The RSPBA often comes under fire and gets significant amounts of criticism, at times quite unfairly in my view. However, this is an occasion where I think they have, and are continuing to making life very awkward for themselves, and in turn their membership.

    I find the Chairman’s recent correspondence confusing.

    Firstly, he states that “If for example Cowal or the All Irelands come calling then we will consider them”. Tell me, in what circumstances would such established events ever “come calling” to the RSPBA? If the association is working as tirelessly as they say they are, should they not be banging down the door to make it happen rather than sitting waiting for the phone to ring?

    In his letter to the bands, the Chairman states that the meetings they have had are looking towards local authorities hosting Major Championships in 2025/6 and onwards and that they will continue to be involved in these discussions. Yet in this post, he says that “given the difficulties we are having it is clear that the old ‘council contract’ model is not fit for purpose”.

    Well which is it? Whether that’s taken out of context or not, I’m not certain this is the rhetoric said prospective local councils will want to read. The council contact model IS clearly fit for purpose and has been the staple for many a year. However, all the eggs have been in the one basket with no other tools in our armoury for staging a major championship.

    He further states that “It is time to think out of the box”. I would agree, but surely that time was at the very least 9 or 12 months ago when the 2023 British Championships were beginning to look in real doubt?

    Taking on shared responsibility is a given I would think: Match funding, applying to the variety of bodies that exist (EventScotland, Creative Scotland, National Lottery etc.) A quick Google search shows EventScotland have a fund open right now that closes for applications in January. It’s not clear if any of these avenues have been explored before now?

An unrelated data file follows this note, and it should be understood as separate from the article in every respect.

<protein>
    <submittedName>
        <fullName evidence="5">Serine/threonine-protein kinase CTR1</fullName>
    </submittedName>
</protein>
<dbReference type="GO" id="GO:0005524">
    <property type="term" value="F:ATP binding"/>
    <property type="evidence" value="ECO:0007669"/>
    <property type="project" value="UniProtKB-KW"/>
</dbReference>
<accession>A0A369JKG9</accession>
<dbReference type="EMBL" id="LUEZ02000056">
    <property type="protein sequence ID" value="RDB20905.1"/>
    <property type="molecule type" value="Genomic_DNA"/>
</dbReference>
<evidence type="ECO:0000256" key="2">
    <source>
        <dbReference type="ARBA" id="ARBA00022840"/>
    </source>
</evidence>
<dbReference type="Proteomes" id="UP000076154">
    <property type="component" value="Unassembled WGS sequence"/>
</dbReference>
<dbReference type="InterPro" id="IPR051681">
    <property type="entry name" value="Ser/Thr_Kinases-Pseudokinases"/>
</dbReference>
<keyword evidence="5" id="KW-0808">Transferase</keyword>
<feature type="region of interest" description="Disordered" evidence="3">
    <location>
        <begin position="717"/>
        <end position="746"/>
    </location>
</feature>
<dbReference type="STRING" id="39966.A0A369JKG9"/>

As was mentioned in a comment on the previous post, there may be branches who are financially in a sound position (e.g. NI) and who potentially could part-stage a major themselves. Alternatively pooling surplus funds with that of other branches for RSPBAHQ to host one itself. This isn’t sustainable long term but may allow a successful 2024 to go ahead.

    Historically, the RSPBA has never been flight or foot and I fear that if the current situation is not resolved positively, then it will have severe ramifications for its long term existence. All businesses and charitable organisations have had to adapt in recent times.

    It’s easy to scream from the sidelines without knowing the full details but the RSPBA’s approach has been and continues to be far too passive. In a post Brexit, post pandemic landscape, there is no denying things are very tough indeed. I want to believe that the current incumbents of the RSPBA have the expertise, business acumen and financial connections to create a business model that is sustainable in the long term. Given the Chairman is open to all ideas and to receiving help, I fear they quite simply do not.

  4. Quote from Mr Reilly…. “if Cowal or the All Irelands come calling..”
    I would seriously suggest that the RSPBA should be proactively contacting the organising committees for these 2 events. It’s the RSPBA that is in difficulty, not the reverse.

    1. With regard to the All Ireland. Unlike most other contests the AI is a joint venture between two associations and would rrquire the consent of both to be elevated to major status.

    2. Absolutely agree, “anonymous.” RSPBA must get on the phone to the Cowal Gathering Committee NOW!
      Also, is there something amiss when some respondents to Mr Reilly feel the need to be anonymous???

  5. I was wondering what is the cost to rspba per major? Not the promoter or the local authority willing to stage the event. What is the cost of judging the event? To what is taken in by fees that the bands pay? If this is not equal the event will be run at a loss is the case? Why it seems a branch can run a compition and there is not same controversy as it seems when headquarters take over? Yes I understand there is far greater amount of bands etc. but is it not the case the bands orginise there own transport and accommodation if required? It seems like from outside the people in control at the top are not doing there job for the members? Could it be that fees need to be put up to sustain the organisation? What is the cost of the executive to the organisation? This may be to high ? I would like to here others thoughts on the questions,I have asked